House Bill 248 (HB 248), commonly known as the “Heartbeat Bill,” was first introduced in the 2013-2014 session of the Ohio House in August of 2013. This is an extremely invasive bill that aimed to ban abortions in Ohio once a fetal heartbeat is detected, which can be as early as six weeks. The bill contained no exceptions for survivors of sexual violence or incest. While it claimed there was an exception to prevent the death or serious harm of the pregnant woman, it still subjected the woman and the physician performing the abortion to government unnecessary and intrusive scrutiny. It was sponsored by Reps. Christina Hagan (R., Alliance) and Lynn Wachtmann (R., Napoleon).
The bill was passed out of the House Health and Aging Committee in a party-line vote of 11 to 6 on November 20, 2014, during the lame duck session of the Ohio General Assembly. On December 10, 2014, HB 248 failed on the House floor. For more information, visit our legislative page.
Every year, Equal Pay Day reminds us of the number of extra days a woman in the U.S. must work before she is paid the same amount as the average man.
It has been more than fifty years since the signing of the Equal Pay Act of 1963 and women across the nation are still fighting for basic paycheck equality.
In Ohio, Democrats are currently pushing for an Ohio Equal Pay Act to bring the state in line with the Lilly Ledbetter Act of 2009.
Nationally, the Paycheck Fairness Act was recently defeated in the Senate for the third time. Nevertheless, the ACLU helped persuade the President to issue an executive order banning retaliation against employees of federal contractors for disclosing or inquiring about their wages.
This executive order is no substitute for the Paycheck Fairness Act, but it will help encourage compliance with existing equal pay laws.
On October 9, 2013, the ACLU of Ohio filed a lawsuit challenging several abortion-related amendments inserted into the massive 2013 state budget bill (HB 59).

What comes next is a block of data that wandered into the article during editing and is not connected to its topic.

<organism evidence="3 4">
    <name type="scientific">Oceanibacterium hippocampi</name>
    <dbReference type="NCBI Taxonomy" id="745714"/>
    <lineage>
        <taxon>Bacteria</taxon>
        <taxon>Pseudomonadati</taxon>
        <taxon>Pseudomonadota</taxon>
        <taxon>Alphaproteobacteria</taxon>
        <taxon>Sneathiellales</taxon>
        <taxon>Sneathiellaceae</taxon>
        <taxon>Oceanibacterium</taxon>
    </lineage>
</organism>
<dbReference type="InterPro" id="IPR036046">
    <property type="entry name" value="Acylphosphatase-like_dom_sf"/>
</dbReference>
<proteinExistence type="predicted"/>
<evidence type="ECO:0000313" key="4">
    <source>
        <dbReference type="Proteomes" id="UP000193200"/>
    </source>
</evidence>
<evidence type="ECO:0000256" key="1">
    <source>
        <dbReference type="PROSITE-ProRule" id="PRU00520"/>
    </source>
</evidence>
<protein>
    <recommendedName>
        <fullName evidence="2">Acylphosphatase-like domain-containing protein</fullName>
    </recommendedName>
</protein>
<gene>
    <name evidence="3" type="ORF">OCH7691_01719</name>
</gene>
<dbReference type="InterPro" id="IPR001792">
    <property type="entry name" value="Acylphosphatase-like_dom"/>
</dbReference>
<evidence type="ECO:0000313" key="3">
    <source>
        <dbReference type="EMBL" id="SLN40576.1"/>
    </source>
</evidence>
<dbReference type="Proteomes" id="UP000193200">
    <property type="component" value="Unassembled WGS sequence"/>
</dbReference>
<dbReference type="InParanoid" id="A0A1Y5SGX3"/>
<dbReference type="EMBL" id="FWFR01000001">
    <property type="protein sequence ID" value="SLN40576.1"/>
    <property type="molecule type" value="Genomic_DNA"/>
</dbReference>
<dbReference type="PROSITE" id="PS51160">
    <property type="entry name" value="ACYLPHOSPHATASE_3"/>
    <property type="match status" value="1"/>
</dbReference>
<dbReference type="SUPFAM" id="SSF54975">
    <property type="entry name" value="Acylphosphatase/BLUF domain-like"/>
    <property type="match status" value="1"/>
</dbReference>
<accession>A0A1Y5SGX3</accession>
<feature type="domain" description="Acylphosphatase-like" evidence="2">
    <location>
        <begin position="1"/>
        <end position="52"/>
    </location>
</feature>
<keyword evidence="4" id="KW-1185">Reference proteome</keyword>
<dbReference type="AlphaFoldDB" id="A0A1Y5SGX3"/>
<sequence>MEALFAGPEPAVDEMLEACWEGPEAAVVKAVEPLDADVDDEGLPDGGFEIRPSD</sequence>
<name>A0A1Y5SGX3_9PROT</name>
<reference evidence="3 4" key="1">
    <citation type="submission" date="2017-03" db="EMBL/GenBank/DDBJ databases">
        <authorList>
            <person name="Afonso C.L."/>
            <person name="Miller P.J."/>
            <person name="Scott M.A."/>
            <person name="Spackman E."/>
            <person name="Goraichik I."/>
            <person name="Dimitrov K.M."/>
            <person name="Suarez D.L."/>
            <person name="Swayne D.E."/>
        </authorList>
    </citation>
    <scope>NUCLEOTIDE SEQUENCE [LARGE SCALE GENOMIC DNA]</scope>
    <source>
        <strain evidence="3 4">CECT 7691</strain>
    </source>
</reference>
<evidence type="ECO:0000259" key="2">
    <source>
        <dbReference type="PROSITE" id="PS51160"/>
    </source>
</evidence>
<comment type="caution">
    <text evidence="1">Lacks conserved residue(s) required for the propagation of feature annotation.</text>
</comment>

One of the amendments in question bans public hospitals from making transfer agreements with abortion clinics. Another requires clinics to follow a government script when dealing with patients and to present those patients with evidence of a fetal heartbeat before performing an abortion or face criminal charges. A third amendment creates a new state “parenting and pregnancy” program that siphons state money directly to private organizations that are forbidden from mentioning abortion services.
These amendments have no place in a state budget bill. In fact, they violate the Ohio Constitution’s “single subject rule,” which mandates that legislation deal with only one issue, the appropriation of funds for existing government programs or obligations.
The abortion debate will no doubt continue, but allowing the legislature to violate the constitution in order to get what they want ultimately hurts us all.
That’s why this litigation is about reproductive justice and good government. You don’t have to be pro-choice to understand that the business of the legislature should be conducted above board and in the full light of day.
The Ohio General Assembly has passed two bills that further curtail Ohio women’s reproductive rights, including a ban on abortions after 24 weeks and a ban on abortions performed in public hospitals. Other bills, including the “Heartbeat Bill,” are pending.